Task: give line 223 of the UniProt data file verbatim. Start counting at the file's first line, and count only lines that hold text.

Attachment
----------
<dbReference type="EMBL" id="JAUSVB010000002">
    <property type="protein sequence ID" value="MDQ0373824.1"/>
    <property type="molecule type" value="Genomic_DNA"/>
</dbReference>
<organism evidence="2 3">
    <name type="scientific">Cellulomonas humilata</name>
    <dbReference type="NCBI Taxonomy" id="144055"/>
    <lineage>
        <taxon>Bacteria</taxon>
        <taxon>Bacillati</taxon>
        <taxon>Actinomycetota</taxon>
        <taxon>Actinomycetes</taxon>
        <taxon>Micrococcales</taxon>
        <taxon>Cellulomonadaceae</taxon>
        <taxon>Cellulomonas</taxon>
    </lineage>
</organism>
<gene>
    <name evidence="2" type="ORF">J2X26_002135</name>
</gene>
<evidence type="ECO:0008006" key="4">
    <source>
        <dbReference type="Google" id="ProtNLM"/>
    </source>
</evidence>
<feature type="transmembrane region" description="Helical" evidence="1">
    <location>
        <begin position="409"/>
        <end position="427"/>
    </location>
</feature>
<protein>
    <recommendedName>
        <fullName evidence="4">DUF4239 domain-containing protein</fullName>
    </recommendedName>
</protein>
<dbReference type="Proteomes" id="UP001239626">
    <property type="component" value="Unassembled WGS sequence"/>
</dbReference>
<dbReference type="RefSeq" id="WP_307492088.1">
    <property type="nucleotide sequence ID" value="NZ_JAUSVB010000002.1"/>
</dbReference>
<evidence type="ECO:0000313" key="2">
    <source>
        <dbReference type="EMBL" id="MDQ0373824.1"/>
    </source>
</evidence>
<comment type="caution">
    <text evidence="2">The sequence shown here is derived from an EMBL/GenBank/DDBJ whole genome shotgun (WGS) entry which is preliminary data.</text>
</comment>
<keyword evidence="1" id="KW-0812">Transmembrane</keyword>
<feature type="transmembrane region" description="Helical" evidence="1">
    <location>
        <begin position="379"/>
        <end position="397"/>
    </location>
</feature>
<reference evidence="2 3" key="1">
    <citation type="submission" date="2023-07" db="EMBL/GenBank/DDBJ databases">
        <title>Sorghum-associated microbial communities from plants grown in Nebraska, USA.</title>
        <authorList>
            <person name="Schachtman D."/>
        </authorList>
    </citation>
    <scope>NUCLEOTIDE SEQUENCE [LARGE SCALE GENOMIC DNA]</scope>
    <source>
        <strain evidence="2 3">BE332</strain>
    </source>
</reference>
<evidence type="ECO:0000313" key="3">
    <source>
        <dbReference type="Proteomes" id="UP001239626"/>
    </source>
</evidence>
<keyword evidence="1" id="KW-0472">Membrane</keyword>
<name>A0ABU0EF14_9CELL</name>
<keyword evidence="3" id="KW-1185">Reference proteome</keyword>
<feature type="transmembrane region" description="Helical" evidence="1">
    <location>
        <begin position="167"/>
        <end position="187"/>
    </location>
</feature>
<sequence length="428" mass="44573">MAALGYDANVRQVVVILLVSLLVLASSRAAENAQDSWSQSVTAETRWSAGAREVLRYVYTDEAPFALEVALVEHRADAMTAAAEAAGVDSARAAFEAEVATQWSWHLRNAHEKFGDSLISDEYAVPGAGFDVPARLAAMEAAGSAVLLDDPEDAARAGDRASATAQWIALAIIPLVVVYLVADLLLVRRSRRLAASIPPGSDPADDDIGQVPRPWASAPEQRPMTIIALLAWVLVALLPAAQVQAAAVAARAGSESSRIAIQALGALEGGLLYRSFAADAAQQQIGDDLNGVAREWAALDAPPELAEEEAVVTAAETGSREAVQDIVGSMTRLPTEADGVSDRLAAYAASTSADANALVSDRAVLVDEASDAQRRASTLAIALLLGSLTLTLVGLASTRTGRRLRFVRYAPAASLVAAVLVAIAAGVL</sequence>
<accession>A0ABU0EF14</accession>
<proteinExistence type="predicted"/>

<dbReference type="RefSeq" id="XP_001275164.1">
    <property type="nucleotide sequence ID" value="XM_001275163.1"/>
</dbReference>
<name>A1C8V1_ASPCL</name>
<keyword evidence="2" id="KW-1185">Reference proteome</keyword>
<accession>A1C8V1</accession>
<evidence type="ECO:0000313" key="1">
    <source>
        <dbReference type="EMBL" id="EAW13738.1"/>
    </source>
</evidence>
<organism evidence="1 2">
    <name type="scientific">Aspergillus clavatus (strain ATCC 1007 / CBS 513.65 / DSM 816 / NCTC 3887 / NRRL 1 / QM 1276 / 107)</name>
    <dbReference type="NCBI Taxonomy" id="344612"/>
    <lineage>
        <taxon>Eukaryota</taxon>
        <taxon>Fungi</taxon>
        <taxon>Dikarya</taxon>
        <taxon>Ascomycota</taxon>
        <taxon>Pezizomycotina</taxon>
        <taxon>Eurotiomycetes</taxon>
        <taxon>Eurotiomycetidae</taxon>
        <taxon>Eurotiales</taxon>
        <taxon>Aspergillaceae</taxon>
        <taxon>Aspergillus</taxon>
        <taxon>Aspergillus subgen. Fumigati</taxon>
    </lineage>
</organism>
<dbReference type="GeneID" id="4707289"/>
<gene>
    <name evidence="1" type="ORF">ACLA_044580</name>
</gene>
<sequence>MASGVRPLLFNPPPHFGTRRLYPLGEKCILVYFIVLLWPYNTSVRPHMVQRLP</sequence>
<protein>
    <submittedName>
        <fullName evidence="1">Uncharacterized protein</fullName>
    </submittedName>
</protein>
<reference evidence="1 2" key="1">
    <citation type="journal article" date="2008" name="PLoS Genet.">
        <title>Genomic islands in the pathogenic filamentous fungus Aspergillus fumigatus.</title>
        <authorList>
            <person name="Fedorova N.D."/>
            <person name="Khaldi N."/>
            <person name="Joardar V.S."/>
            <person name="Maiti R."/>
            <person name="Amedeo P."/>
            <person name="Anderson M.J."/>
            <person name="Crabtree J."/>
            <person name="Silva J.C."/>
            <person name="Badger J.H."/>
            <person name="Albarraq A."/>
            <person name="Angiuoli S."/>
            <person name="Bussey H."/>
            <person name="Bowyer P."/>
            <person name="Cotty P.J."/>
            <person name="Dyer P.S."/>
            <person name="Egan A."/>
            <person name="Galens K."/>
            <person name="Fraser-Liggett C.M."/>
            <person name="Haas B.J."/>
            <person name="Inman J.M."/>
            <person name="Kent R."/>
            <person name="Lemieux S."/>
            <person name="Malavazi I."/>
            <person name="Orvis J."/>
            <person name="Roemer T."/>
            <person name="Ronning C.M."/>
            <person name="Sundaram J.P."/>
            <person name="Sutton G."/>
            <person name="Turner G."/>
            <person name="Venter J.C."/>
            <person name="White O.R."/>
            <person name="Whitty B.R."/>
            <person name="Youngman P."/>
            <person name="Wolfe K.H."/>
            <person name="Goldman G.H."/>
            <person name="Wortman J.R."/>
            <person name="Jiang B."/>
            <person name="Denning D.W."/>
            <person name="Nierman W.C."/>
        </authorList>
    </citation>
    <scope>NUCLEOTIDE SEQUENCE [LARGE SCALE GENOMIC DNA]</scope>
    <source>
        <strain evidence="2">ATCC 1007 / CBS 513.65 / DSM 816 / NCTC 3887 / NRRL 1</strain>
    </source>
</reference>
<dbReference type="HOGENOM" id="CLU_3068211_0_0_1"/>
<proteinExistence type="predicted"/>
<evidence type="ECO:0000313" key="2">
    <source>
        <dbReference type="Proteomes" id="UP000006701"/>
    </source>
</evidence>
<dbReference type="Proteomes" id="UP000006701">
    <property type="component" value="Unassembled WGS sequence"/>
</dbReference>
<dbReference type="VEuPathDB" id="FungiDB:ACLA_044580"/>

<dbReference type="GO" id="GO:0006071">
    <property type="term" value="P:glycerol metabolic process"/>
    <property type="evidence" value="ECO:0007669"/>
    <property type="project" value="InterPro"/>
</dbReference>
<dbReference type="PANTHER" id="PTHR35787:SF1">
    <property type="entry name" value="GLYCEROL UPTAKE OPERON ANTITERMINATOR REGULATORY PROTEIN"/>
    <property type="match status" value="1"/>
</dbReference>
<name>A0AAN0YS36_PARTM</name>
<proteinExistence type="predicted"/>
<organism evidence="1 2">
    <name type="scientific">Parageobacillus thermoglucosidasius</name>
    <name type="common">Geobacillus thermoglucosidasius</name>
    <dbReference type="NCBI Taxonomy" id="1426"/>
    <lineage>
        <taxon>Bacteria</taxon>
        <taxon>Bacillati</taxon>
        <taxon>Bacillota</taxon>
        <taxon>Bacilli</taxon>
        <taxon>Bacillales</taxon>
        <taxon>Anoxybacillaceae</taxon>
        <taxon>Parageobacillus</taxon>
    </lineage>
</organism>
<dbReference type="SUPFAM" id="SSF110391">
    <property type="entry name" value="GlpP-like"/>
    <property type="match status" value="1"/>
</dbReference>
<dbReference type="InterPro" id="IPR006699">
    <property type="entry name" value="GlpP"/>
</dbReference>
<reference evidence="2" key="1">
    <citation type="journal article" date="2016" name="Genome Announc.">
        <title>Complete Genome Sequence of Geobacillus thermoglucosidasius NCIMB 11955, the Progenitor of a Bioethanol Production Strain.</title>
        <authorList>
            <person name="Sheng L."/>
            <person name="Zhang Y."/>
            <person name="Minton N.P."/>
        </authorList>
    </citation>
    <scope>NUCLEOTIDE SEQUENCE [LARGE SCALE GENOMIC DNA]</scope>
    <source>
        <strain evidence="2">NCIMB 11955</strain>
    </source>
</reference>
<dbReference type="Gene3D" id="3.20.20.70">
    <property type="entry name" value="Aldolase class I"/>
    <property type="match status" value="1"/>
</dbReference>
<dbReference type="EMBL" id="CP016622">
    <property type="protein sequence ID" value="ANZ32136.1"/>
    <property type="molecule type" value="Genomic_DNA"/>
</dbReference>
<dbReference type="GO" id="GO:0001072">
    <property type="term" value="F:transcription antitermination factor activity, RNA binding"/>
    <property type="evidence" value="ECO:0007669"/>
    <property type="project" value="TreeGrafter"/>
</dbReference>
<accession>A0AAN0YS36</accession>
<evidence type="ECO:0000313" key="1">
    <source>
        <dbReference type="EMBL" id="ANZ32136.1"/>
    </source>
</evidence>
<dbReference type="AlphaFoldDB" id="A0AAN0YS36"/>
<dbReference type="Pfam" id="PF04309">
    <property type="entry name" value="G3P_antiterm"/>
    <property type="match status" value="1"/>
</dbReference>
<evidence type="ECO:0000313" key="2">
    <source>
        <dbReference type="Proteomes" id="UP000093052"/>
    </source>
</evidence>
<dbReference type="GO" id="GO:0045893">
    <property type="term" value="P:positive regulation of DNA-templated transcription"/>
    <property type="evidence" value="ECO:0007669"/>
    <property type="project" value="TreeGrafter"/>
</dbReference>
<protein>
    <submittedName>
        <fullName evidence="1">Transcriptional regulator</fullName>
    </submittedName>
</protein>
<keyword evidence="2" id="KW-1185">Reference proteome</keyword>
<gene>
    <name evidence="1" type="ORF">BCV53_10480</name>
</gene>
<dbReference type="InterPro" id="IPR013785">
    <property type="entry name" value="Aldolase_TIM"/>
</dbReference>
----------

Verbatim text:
            <person name="Zhang Y."/>